Mending a broken heart with stem cells and microRNAs
Just like a deep wound causes a scar to form on the skin’s surface, the damage sustained during a heart attack can lead to scarring of the heart’s tissue. This scar tissue does not pump blood through the heart, putting more strain on the remaining normal muscle, leading to heart disease and failure. Currently, this condition is treated through implantable devices and, if necessary, heart transplant. In the past several years, there have been numerous studies examining the healing effects of stem cells on the heart. Earlier this year, a study tracked the success of a technique that uses a patient’s own cardiac stem cells to repair damaged heart muscle. However, the latest development in repairing damaged heart muscles does not use stem cells at all, but rather turns scar tissue into heart muscle with microRNAs.
For the new study, published Thursday in the journal Circulation Research, scientists at Duke University Medical Center created tailored microRNAs, molecules that serve as master regulators for several genes. They then delivered the microRNAs into scar tissue cells called fibroblasts, which develop after a heart attack and can impair heart function. The microRNAs successfully reprogrammed the fibroblasts to resemble cardiomyocytes, the healthy cells that make up heart muscle, in a cell culture and also in a mouse model -- an exciting step toward the technique becoming a regenerative therapy. Using microRNAs in heart regeneration could mean avoiding the drawbacks associated with other genetic methods and stem cell transplants, which have also been the subject of recent clinical trials. Genetic methods can come with complications related to genetic alterations, and stem cells can also be difficult to manage within the body.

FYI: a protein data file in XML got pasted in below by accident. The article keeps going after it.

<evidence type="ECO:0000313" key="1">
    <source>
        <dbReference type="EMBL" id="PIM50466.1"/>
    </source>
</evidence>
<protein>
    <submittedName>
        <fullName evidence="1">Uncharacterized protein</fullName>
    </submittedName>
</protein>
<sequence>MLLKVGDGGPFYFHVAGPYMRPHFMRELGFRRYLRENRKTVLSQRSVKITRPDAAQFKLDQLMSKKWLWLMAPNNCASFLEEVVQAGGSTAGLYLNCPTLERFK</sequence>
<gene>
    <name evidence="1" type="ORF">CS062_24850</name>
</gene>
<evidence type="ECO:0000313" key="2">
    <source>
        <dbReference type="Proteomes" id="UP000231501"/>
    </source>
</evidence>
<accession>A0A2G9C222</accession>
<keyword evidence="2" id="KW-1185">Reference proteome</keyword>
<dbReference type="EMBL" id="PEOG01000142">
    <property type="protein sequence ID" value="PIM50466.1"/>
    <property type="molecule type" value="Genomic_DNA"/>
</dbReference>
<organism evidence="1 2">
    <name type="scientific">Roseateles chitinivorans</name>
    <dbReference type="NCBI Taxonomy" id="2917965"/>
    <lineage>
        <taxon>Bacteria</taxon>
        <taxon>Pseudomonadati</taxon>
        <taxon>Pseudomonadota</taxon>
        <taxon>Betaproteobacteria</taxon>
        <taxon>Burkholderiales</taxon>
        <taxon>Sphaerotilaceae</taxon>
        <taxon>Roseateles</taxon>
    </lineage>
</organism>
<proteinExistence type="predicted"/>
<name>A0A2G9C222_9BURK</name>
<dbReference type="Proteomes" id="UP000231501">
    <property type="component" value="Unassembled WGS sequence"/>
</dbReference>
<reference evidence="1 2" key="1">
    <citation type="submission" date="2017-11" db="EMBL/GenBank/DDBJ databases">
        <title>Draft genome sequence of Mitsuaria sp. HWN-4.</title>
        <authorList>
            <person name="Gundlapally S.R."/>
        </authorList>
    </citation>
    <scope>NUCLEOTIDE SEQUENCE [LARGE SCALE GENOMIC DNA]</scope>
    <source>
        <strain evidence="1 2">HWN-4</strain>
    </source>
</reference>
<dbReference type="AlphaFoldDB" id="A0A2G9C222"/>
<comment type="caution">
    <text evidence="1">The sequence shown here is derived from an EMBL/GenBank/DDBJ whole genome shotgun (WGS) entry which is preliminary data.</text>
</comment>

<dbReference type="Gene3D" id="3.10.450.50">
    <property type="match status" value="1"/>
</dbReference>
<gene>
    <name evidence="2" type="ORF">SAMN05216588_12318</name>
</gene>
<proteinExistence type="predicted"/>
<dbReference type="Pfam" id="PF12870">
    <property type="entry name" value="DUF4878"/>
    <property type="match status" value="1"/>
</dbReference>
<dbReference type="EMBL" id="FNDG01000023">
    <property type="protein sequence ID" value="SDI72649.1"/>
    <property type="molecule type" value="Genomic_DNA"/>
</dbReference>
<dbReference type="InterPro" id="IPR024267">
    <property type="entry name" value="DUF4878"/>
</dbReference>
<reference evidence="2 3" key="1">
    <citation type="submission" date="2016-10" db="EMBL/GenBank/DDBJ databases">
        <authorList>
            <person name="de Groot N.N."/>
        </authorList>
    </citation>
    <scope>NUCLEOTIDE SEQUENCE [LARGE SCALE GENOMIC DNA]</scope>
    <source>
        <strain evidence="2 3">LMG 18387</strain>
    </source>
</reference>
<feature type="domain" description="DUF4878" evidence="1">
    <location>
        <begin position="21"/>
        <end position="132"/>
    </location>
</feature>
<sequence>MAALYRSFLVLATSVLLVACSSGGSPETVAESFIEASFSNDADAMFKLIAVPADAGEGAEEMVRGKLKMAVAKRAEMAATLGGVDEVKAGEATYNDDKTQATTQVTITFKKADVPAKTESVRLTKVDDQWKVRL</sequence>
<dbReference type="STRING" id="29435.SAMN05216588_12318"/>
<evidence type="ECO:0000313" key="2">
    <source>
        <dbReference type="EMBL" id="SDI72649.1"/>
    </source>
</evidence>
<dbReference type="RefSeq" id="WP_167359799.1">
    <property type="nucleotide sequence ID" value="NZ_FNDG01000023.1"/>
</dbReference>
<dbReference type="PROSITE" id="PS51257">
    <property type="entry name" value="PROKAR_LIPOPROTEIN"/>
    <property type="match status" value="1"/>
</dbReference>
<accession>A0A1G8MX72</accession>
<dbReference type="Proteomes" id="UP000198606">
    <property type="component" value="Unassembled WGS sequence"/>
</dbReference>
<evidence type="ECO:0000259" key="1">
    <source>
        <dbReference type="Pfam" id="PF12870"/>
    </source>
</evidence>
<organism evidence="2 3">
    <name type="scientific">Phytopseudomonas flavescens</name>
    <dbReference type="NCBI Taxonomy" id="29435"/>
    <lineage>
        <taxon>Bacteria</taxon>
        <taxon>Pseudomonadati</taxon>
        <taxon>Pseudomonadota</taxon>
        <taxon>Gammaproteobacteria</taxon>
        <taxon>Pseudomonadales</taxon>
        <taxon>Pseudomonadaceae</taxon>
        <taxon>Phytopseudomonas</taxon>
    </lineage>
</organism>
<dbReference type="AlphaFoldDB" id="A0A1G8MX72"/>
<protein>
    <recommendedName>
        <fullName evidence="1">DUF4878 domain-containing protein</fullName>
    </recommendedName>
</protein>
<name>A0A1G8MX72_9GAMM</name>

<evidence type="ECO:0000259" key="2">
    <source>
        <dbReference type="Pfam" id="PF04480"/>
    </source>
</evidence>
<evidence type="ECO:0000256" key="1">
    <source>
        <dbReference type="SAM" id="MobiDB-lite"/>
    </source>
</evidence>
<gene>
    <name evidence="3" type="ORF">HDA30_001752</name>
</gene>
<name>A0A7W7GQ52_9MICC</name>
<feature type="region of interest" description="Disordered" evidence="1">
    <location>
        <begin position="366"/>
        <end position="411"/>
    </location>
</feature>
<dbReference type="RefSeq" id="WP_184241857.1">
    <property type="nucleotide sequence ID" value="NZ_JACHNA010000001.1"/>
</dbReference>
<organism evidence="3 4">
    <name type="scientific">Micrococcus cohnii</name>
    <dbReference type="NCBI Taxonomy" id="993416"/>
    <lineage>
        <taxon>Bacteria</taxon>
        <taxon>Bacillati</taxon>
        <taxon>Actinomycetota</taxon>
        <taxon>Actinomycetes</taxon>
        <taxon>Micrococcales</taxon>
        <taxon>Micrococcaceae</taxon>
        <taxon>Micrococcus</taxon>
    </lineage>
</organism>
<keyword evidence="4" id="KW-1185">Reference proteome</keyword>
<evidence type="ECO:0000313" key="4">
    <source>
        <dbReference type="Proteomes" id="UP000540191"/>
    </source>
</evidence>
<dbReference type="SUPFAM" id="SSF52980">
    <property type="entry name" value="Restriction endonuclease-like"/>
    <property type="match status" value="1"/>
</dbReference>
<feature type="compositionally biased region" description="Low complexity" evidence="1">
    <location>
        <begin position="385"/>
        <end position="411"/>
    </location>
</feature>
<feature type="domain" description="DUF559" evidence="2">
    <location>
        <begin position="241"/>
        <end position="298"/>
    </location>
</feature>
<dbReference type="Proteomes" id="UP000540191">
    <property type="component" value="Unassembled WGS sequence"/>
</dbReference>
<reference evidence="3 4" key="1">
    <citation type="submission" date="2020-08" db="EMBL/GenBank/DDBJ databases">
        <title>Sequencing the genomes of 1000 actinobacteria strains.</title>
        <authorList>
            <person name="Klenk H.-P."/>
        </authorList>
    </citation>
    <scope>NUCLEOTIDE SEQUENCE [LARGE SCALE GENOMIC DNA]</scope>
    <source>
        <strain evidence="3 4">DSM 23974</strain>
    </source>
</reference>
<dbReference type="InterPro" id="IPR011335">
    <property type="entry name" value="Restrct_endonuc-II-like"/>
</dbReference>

While this technique is still in the early stages of research, a stem cell method to reduce scar tissue, which also seeks to remedy some of the problems with traditional stem cell techniques, has already been tested in humans and validated with a one-year follow-up. The procedure, developed by Eduardo Marbán of the Cedars-Sinai Heart Institute and first performed in 2009, involves harvesting a patient’s own cardiac stem cells, multiplying the cells in a lab, and then injecting them back into the patient’s heart. Among 17 patients with damaged muscle who received the treatment, there was an average of 50 percent reduction in the size of their scars after one year, with minimal complications. Eight patients who were part of the control group that received traditional post-heart-attack care showed no reduction in scar size. Because the technique uses a patient’s own cardiac cells, it eliminates most ethical dilemmas and decreases chances of rejection.
Since the microRNA technique is still in its early stages and has not yet been tested in humans, it is hard to say if it would have the same promising results as cardiac stem cell transplants in the heart. However, since it does not involve removing stem cells from a patient and injecting them back in, it could prove to be a less complicated and invasive way to mend a broken heart.